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The New Cool: Bassist Abbey Blackwell gets the feel of her new trio Rae

Socially distanced trio Rae, masked at The Royal Room, left to right: Ronan Delisle, Abbey Blackwell, Evan Woodle.
Photo by Haley Freedlund
Socially distanced trio Rae, masked at The Royal Room, left to right: Ronan Delisle, Abbey Blackwell, Evan Woodle.

Seattle bassist Abbey Blackwell may not know how exactly to describe the music of her new trio Rae, with guitarist Ronan Delisle and drummer Evan Woodle. But she knows what it is. Blackwell says "it's just about listening, it's just about groove, it's just about how it feels, really. That is what makes music, music to me. That's what makes it fun."

You could call the eight songs on Rae's new debut album Internal Volume "avant garde," but there's — almost always — a melodic center and or grooves to these songs. There are places for the musicians to improvise freely, but Blackwell tells me, "melody is the most important thing to me."

"It's not 'not' jazz," Blackwell teases. And though the trio comes from jazz education backgrounds, each of them have built their young careers around playing in a wide variety of musical settings. The new music of Rae reflects that.

Delisle first worked with Blackwell in a folk music project. Woodle has played with pop groups like Heatwarmer, and Blackwell says working in other people's (mostly rock and pop) bands is how she makes ends meet as a working musician.

"I listened to a lot of Led Zeppelin," Blackwell says about the music of her youth. She's been discovering classic country music recently, but Rae is a clear vision of Abbey Blackwell's talent as a composer, band leader and bass player today. From high wire free improvisation to pure melodicism, it's all there with style.

Blackwell points to her master's degree work at the Univerisity of Washington with drummer Ted Poor and others as a turning point in her compositions. The songs on Internal Volume mostly began during this time, fleshed out with input from bandmates Delisle and Woodle.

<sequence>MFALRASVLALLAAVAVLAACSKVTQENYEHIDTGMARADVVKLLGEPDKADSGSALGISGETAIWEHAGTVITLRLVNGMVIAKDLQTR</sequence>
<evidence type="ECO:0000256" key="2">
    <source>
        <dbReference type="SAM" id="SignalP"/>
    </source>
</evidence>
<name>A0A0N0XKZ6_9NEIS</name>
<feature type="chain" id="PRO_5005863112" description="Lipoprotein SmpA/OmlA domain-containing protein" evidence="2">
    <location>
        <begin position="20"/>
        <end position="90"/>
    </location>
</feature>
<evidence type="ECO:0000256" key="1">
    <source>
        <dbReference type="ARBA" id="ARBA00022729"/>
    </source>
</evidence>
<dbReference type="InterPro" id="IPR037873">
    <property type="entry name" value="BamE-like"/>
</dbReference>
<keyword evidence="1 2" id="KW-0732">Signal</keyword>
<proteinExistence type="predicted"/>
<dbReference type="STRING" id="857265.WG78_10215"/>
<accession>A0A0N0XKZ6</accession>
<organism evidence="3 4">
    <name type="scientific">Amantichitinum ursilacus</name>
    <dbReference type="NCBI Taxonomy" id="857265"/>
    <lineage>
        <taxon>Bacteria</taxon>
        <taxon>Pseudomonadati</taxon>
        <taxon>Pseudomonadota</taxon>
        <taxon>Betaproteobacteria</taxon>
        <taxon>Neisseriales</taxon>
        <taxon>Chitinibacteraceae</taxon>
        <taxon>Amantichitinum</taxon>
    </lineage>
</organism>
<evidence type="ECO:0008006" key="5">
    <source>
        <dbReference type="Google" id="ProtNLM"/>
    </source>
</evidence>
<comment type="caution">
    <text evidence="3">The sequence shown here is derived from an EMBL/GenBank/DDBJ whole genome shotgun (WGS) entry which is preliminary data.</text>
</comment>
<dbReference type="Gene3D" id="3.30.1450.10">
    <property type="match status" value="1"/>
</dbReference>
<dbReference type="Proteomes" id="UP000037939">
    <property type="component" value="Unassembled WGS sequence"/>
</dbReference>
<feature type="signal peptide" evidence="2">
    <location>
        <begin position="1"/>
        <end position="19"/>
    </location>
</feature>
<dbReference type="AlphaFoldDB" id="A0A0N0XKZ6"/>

Beginning with ideas sketched out on piano, Blackwell focused on moving from one phrase of music to another. Beginning with unadorned melodies, Blackwell would figure out a bass note or chord to go with that and then workshop it with Rae. It's all directed by Blackwell's "anchor and rudder" on bass.

Credit Artwork by Abbey Rae Blackwell
Album art for the debut Rae album by Abbey Rae Blackwell. (R for guitarist Ronan, A for bassist Abbey, E for drummer Evan!)

Abbey Blackwell has been building a reputation as one of the finest bass players in Seattle, recently nominated for an Earshot Golden Ear Award for Northwest Emerging Artist of the Year last year. Blackwell says she draws energy from her bass: "It's the lowest pitch we're gonna hear. Changing that note can give whatever chord is happening on top of it a different meaning." Directing the trio via "tension and release of the bass is really powerful, it makes me feel good."

She shares the sound of Rae with two good friends, Ronan Delisle and Evan Woodle. "They're just really nice guys," but most importantly, Blackwell expounds, "they listen so intently when improvising. That's what it comes down to, especially with this music... half improvised with no parameters."

As for Delisle's guitar tone, lending a sprawling Americana "roundness" to the songs, Blackwell says, "how he phrases his improvising lines and also improvising music is so thoughtful, it brings music to life. Also his control over his instrument is peerless."

Blackwell has known drummer Woodle since both were teenagers at the UW. She compliments his "attention to detail, and his approach to timbre is unmatched. He is just a spectacular musician all around, and always makes me feel like I'm better."

Together, they're making very cool music...but with odd titles to be sure. The first song is called "04," the second track, "22." The numbers simply refer to the order in which they were written. "Naming them after the fact felt insincere," Blackwell told me. "So they just stayed numbers."

Saturday on The New Cool, you'll hear the final song to find a spot on Internal Volume, "09." I found it's slightly melancholic tune similar to the solo efforts of Seattle rock stars in the '90s. "It's like a pop tune, basically," Blackwell says. "It's because I'm really bad at piano," Blackwell laughs, explaining, "it all comes down to major and minor chords."

Simple, maybe. Moody, provocative, catchy, ultra-cool... for sure. Don't miss Abbey Rae Blackwell's new trio Rae on The New Cool this Saturday afternoon. By the way, that's her middle name, too. "Just a coincidence!" she says. Either way, the trio Rae feels meant to be.

The New Cool airs Saturdays from 3 to 5 p.m., hosted by Abe Beeson and produced by KNKX Public Radio in Seattle.

Abe grew up in Western Washington, a third generation Seattle/Tacoma kid. It was as a student at Pacific Lutheran University that Abe landed his first job at KNKX, editing and producing audio for news stories. It was a Christmas Day shift no one else wanted that gave Abe his first on-air experience which led to overnights, then Saturday afternoons, and started hosting Evening Jazz in 1998.